While Indian and Chinese army commanders circle around each other, like Sumo wrestlers, waiting for the right moment to clinch, our political leaders have not spelt out what their overarching objectives are in the pursuit of India-China relations.
Is it our strategic aim to rival and overtake the Chinese? And is it, therefore, our tactical aim to not cede “an inch” of what we believe is an integral and inalienable part of Mother India, sanctified by the Vedas, the Puranas, the Mahabharat, the Upanishads and our ancient sanskriti? Or, a territorial quarrel over what Aurangzeb seized for us when he captured Ladakh and built a mosque in Leh to prove it? Or, as a precious heritage that left to us when the British evolved their policy of “flexible frontiers” on our northern borders and convened meetings in Simla of Chinese and Tibetan plenipotentiaries in that golden summer on the eve of World War I? Or Amit Shah’s cartographic conquest that renders Ladakh the biggest Union territory, perhaps the biggest state, of the Indian Union?
Or, are we trying to get back to the harmony that prevailed between two neighbouring civilisations from the dawn of history till 1962? Or, that vision of “peace and tranquillity” that informed Rajiv Gandhi’s breakthrough visit to China in December 1988 that gave us, till the other day, 30 years of galloping economic, trade and technological relations while patiently undertaking round after round of “border talks” at special envoy level?
If our goal is to best the Chinese at their own game, that objective could best be described as utopian. We perhaps had that possibility till the 1970s, but since then, the Chinese have so far overtaken us in economic strength, military power and international political influence. Only vainglory makes many of us believe that outdoing the Chinese is a rational or even desirable goal. A worthier aim would be to accept that China is far ahead of us on these parameters. But on the parameters of democracy and human rights, any sensible human being would rather be an Indian than a Chinese.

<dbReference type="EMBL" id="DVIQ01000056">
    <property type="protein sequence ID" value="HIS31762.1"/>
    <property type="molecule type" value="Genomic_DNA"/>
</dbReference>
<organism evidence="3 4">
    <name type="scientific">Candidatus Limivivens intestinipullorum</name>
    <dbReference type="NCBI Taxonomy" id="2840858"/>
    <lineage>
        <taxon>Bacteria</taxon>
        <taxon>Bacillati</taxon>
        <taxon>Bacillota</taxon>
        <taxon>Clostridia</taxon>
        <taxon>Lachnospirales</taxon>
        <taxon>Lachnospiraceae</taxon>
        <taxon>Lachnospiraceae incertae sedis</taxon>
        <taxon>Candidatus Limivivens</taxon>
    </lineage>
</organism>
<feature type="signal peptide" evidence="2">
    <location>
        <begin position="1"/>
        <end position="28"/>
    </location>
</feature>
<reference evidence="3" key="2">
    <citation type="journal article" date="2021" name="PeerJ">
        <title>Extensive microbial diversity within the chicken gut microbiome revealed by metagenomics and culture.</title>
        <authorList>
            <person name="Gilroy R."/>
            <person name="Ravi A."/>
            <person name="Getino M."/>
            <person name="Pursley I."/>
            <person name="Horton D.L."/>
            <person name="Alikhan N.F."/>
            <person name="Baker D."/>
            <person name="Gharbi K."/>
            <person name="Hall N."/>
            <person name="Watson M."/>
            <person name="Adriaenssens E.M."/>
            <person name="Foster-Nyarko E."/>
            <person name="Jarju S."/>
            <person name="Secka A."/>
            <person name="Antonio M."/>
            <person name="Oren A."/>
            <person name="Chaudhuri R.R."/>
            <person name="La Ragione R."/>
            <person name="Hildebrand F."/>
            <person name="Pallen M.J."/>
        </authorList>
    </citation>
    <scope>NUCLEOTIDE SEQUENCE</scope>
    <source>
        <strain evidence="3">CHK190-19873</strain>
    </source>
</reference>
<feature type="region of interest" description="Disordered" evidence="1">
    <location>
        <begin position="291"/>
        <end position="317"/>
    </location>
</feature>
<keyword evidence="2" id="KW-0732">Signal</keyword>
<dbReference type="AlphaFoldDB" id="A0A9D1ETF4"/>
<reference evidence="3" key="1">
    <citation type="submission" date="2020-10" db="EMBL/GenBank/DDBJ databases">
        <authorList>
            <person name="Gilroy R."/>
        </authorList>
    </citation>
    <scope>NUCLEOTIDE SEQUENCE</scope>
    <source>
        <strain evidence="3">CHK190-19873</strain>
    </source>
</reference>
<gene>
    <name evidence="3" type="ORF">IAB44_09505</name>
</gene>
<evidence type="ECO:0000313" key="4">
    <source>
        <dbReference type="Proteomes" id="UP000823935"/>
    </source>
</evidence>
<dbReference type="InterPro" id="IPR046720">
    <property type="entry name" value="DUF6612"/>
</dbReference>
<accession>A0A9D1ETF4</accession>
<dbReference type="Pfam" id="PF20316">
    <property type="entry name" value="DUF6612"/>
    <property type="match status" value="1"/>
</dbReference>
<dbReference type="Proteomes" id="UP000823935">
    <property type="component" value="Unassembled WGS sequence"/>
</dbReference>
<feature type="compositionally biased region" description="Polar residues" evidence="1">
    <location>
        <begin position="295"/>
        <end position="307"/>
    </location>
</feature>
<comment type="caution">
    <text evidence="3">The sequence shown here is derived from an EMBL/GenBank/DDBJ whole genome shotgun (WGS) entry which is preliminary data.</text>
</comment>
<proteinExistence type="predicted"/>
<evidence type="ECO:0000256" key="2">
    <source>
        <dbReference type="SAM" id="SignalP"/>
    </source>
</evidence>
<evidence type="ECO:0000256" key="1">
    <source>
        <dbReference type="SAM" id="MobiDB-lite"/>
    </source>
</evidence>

Instead of basing the strategic goals of our foreign policy on a needless inferiority complex, would it not make more sense to accept that in some dimensions the Chinese are ahead of us and in some other spheres we are ahead, and move self-confidently towards better times?
It is in this context that I think we should reassess our increasing dependence on the Quad. Where traditionally we had sought to make the Indian Ocean a zone of peace, we are now making the so-called Indo-Pacific a zone of war. Why is it that countries in the immediate neighbourhood of the South China Sea that China is probing are not party to Quad? Why are the Philippines, Indonesia, Singapore, Brunei, Malaysia, Vietnam, Thailand, even land-locked Laos, keeping their distance? Is it because they do not think military confrontation with China will work, and believe quiet negotiations to be the way forward?
The former Bangladesh high commissioner to India, Tariq Karim, has made a persuasive case for a Bay of Bengal community. Would that not be a far more constructive way of linking up with Southeast Asia than following the far-away west in preparing for war in a fanciful geographic construct called the “Indo-Pacific” by a country that, till the other day, did not even accept that India was part of what they called “Asia”? Why are we following the Pakistani example of 1954, when Pakistan outsourced its national security to the Americans, and came a cropper?
Aiyar is a former Union minister and social commentator.